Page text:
the Spirit Watch
The International Churches Of Christ (Boston Movement)
by Dan Anderson, Steven Rauch & Rafael Martinez, Spiritwatch Ministries
There's a new and almost unknown cultic group in America, and it's growing at a tremendous rate. This cult demands the serious attention of any Christian college group - indeed the entire Christian church - because their rapid growth is taking affect solely as a result of their campus ministries. Their evangelists are very knowledgeable of the Bible, and constantly refer to it as their final authority, making it very easy for the world-weary Christian to be receive them as fellow believers. Their national headquarters is located in Boston, Massachusetts, where the US movement began. It is called the "Boston Church of Christ," part of the International Church of Christ movement.
Affiliated regional churches across the nation begin with the name of their respective city. Examples include the "Chicago Church of Christ" and the "Detroit Church of Christ." but can also include much more exclusively titled examples such as the "Knoxville Church", as found here in East Tennessee. Their strong claim of non-denominationalism, in conjunction with the fact that there are many other mainstream Churches of Christ who are also non-denominational helps to confuse the issue even further. But one way of discerning them is to take advantage of their desire for a low profile: they hold their Sunday services in rented church buildings, often moving from time to time. Also, the preface page of their hymn book lists the "Boston Church of Christ" as the publisher.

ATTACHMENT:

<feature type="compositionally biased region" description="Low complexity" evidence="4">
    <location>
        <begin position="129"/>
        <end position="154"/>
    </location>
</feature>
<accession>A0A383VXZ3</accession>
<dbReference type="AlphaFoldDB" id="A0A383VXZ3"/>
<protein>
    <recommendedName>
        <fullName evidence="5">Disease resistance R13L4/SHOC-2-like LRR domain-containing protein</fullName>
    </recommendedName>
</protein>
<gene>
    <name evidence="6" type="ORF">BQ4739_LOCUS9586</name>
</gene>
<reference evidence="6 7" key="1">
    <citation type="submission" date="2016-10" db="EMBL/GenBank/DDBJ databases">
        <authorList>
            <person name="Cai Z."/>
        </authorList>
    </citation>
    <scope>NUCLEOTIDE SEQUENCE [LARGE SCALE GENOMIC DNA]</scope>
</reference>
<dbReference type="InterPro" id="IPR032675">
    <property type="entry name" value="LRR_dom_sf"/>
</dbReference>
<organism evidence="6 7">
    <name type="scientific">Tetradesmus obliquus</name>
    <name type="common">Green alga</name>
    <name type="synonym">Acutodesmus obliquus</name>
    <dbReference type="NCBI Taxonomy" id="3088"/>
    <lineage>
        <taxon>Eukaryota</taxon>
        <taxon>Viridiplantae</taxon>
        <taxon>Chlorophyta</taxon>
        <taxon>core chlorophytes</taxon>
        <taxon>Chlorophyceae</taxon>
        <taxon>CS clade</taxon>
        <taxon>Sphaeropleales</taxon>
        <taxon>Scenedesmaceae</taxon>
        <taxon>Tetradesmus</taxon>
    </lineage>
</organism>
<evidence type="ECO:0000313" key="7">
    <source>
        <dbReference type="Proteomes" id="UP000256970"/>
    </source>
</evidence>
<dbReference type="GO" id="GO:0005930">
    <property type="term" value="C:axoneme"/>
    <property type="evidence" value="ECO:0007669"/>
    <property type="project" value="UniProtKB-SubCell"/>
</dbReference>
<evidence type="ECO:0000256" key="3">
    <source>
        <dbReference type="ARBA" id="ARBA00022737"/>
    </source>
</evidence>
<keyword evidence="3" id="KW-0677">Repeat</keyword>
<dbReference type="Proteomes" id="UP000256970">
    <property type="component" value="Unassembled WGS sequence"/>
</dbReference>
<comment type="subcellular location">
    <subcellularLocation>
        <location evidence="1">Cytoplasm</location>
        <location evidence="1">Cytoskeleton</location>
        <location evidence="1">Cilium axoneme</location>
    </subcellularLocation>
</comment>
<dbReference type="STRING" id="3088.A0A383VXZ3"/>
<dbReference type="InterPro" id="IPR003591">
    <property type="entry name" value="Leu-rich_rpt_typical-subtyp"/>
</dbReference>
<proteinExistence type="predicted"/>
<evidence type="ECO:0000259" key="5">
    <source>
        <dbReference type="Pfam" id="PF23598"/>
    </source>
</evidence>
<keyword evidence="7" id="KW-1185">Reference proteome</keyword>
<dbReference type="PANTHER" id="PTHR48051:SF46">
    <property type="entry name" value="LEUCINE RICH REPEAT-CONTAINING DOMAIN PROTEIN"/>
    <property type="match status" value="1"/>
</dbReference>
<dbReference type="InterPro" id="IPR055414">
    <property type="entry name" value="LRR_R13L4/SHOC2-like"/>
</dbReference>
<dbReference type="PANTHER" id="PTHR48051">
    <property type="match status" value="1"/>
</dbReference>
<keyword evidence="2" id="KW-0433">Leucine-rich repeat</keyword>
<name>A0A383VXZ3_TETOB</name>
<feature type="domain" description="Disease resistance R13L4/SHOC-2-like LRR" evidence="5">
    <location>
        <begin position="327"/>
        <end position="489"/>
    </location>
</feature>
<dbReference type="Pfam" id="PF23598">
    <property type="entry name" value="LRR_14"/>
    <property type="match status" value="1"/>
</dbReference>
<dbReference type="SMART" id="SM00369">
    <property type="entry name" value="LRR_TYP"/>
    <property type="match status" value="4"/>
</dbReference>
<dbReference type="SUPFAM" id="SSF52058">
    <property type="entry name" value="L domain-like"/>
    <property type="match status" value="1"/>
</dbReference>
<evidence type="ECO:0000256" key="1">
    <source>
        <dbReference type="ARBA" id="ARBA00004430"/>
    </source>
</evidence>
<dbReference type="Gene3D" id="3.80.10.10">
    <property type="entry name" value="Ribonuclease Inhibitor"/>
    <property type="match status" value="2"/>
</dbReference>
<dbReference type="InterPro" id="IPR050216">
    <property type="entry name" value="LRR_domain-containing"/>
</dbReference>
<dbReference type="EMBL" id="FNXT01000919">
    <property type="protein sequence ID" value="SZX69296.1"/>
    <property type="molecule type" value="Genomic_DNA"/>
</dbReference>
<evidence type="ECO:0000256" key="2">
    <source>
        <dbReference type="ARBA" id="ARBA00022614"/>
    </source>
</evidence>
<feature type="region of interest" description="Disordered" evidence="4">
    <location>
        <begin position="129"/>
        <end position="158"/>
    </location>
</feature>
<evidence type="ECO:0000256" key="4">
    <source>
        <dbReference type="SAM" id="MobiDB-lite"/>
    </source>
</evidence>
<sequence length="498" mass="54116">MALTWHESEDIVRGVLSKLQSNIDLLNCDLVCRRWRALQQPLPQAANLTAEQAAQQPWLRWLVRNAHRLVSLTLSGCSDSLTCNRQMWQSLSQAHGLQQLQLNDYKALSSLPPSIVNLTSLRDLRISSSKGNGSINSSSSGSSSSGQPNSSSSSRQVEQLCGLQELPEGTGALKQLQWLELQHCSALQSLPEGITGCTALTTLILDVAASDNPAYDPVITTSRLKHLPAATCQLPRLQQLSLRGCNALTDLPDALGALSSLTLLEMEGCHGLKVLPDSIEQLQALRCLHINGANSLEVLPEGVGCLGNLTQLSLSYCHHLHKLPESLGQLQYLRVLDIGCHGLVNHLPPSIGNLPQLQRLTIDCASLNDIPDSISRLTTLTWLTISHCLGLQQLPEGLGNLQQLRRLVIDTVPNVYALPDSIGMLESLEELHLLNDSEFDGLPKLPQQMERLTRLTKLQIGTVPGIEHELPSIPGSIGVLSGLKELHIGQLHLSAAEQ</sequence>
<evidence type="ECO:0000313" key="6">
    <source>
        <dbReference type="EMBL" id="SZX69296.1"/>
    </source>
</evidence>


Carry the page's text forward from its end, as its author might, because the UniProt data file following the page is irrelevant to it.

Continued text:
Why then should this group be viewed as cultic?
The International Churches of Christ, previously known as the Boston Movement, or Boston Church of Christ, has its roots in the Crossroads Movement of the 1960s and 70s, a rapidly growing, but controversial movement based in Gainesville, Florida. Crossroads was a traditional Church of Christ, but it introduced what has become known as "shepherding" or "discipling" methods in it's educational program. These discipling and shepherding practices involved manipulative forms of religious indoctrination that were at best highly questionable and at worst were outright examples of religious abuse. There were many complaints of excessive control in the lives of members and other abuses of authority that became too widespread and too public to ignore.